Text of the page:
Containerization Best Practices

Container technology now getting used by Developers, DevOps Professions, Data Scientists, and other tech professionals, especially it helped developers to develop and deploy applications a lot faster than before, it brings us application portability and a lot of other features, that we will through one by one and we will learn which best practices we can follow to optimize it further!

Ok, but for those the word container/containerization still an alien word, below is a brief about containerization:

What is Containerization?

I like this definition from Citrix:

Containerization is defined as a form of operating system virtualization, through which applications are run in isolated user spaces called containers, all using the same shared operating system (OS). A container is essentially a fully packaged and portable computing environment that already has all the necessary packages to run the application inside.

In a more simple way: Containerization is the process of packaging an application along with its required libraries, frameworks, and configuration files together so that it can be run in various computing environments efficiently

In one line: Containerization is the encapsulation of an application and its required environment.


The first and still most popular container technology, Docker’s open-source containerization engine works with most of the commercial/enterprise products, as well as many open-source tools.


CRI-O, a lightweight alternative to using Docker, allows you to run containers directly from Kubernetes, without any unnecessary code or tooling.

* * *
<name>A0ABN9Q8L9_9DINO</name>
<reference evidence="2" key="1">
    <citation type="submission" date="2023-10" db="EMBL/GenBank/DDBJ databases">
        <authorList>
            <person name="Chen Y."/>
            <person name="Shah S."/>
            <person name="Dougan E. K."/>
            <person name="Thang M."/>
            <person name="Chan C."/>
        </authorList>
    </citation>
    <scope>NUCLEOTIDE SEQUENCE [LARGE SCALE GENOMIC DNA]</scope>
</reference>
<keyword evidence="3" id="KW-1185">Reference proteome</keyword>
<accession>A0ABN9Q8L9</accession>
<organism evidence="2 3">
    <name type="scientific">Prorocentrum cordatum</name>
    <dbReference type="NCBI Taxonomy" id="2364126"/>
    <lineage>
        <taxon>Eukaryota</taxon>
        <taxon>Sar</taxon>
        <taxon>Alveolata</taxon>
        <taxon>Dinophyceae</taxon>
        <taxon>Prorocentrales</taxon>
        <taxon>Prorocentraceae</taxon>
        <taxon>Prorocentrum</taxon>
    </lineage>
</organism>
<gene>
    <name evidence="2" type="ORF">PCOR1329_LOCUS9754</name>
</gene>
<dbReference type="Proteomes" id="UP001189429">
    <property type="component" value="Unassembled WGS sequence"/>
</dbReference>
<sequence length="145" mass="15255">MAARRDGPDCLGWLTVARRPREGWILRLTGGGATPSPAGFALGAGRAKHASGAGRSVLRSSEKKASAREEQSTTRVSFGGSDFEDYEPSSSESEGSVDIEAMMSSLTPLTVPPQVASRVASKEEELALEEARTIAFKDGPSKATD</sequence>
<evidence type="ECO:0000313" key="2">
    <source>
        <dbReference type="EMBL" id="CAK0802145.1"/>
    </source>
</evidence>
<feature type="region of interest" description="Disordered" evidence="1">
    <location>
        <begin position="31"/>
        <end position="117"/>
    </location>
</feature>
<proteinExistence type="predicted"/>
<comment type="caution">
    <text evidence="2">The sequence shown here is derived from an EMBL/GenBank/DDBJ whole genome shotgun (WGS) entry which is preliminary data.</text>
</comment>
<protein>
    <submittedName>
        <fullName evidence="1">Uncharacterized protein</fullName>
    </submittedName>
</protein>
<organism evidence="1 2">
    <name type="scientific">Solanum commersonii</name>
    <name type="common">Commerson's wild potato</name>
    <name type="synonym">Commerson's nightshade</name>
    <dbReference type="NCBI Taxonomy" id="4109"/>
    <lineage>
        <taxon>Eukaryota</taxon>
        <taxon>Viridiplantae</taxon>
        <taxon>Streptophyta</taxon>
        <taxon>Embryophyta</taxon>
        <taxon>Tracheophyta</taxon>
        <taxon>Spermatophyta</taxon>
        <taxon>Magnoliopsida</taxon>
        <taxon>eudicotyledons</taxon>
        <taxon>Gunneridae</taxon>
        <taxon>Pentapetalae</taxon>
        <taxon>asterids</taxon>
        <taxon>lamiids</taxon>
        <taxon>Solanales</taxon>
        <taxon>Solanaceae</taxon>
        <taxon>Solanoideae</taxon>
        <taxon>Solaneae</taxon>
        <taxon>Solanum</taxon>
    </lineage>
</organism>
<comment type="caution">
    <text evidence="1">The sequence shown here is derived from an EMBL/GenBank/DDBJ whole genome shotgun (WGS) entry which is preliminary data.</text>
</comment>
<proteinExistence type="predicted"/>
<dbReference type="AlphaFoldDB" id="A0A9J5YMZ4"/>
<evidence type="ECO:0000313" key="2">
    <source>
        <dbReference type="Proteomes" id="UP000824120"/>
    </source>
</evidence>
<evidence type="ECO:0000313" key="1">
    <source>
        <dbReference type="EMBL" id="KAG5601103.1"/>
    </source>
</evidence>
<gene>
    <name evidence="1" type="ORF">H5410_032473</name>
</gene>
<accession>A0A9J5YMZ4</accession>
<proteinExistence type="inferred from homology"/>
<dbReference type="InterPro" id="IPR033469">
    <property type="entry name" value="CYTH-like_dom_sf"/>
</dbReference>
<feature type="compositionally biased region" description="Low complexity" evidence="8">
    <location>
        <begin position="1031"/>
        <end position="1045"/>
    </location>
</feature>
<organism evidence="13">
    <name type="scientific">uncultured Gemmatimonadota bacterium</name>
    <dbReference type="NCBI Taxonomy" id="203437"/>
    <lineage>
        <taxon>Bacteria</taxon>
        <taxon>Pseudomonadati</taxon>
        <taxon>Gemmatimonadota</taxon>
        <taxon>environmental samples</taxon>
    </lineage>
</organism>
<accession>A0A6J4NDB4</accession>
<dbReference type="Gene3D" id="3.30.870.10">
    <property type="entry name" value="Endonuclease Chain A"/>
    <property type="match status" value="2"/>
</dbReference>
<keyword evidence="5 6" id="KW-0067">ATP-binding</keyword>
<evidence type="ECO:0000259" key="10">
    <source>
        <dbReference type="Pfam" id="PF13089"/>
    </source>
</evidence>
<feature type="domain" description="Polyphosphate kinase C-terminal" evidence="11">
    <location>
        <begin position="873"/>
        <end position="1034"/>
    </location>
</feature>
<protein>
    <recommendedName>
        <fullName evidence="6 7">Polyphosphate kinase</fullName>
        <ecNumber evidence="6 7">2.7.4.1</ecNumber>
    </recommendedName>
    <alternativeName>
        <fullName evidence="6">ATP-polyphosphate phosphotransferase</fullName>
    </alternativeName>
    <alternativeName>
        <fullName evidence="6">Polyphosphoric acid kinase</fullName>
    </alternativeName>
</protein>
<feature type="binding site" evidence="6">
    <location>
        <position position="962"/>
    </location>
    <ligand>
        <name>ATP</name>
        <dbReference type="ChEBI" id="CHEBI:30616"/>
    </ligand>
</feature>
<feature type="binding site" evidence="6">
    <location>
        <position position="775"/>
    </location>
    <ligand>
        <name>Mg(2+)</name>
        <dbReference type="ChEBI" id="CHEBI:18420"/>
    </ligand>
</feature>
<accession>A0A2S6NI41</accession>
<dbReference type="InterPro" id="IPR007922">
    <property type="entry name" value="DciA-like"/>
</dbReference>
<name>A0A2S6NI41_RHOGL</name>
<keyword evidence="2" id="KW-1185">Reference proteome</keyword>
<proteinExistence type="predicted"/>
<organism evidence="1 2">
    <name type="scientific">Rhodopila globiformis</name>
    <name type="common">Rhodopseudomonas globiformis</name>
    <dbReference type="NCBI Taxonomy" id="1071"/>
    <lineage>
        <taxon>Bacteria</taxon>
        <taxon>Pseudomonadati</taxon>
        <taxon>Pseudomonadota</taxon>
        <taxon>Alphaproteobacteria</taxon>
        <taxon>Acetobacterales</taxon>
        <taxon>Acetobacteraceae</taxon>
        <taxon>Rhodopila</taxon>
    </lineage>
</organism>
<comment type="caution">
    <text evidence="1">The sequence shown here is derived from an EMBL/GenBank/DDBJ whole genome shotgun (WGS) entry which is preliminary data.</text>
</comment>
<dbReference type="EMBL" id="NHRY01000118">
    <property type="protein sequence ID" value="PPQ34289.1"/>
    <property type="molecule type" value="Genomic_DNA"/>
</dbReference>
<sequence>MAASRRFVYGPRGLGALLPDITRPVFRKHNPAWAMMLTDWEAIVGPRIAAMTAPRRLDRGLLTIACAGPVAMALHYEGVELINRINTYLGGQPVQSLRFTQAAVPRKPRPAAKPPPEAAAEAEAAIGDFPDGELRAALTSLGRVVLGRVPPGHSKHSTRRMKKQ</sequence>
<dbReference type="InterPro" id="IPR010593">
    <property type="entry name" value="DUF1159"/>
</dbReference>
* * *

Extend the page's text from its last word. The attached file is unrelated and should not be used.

The aforementioned rkt, redesigned and retooled to use the CRI as rktlet, now has a set of supported tools and community to rival Docker.


runC, a lightweight universal container runtime, is a command-line tool for spawning and running containers according to the Open Container Initiative (OCI) specification. 


A project of the Cloud Native Computing Foundation, containerd was an early container format. More recently the developers of containerd built a CRI plugin that lets Kubernetes run containerd in the same way it runs rktlet or CRI-O.

Microsoft Containers

Positioned as an alternative to Linux, Microsoft Containers can support Windows containers under very specific circumstances. They generally run in a true virtual machine and not in a cluster manager like Kubernetes.

Kata Containers:

Kata Containers is an open-source container runtime, building lightweight virtual machines that seamlessly plug into the containers ecosystem.

But Again Why Use Containers?

Consistent Environment

Containers give developers the ability to create predictable environments that are isolated from other applications. Containers can also include software dependencies needed by the application, such as specific versions of programming language runtimes and other software libraries. From the developer’s perspective, all this is guaranteed to be consistent no matter where the application is ultimately deployed. All this translates to productivity: developers and IT Ops teams spend less time debugging and diagnosing differences in environments, and more time shipping new functionality for users. And it means fewer bugs since developers can now make assumptions in dev and test environments they can be sure will hold true in production.

Run Anywhere

Containers are able to run virtually anywhere, greatly easing development and deployment: on Linux, Windows, and Mac operating systems; on virtual machines or bare metal; on a developer’s machine or in data centers on-premises; and of course, in the public cloud. The widespread popularity of the Docker image format for containers further helps with portability. Wherever you want to run your software, you can use containers.


Containers virtualize CPU, memory, storage, and network resources at the OS-level, providing developers with a sandboxed view of the OS logically isolated from other applications.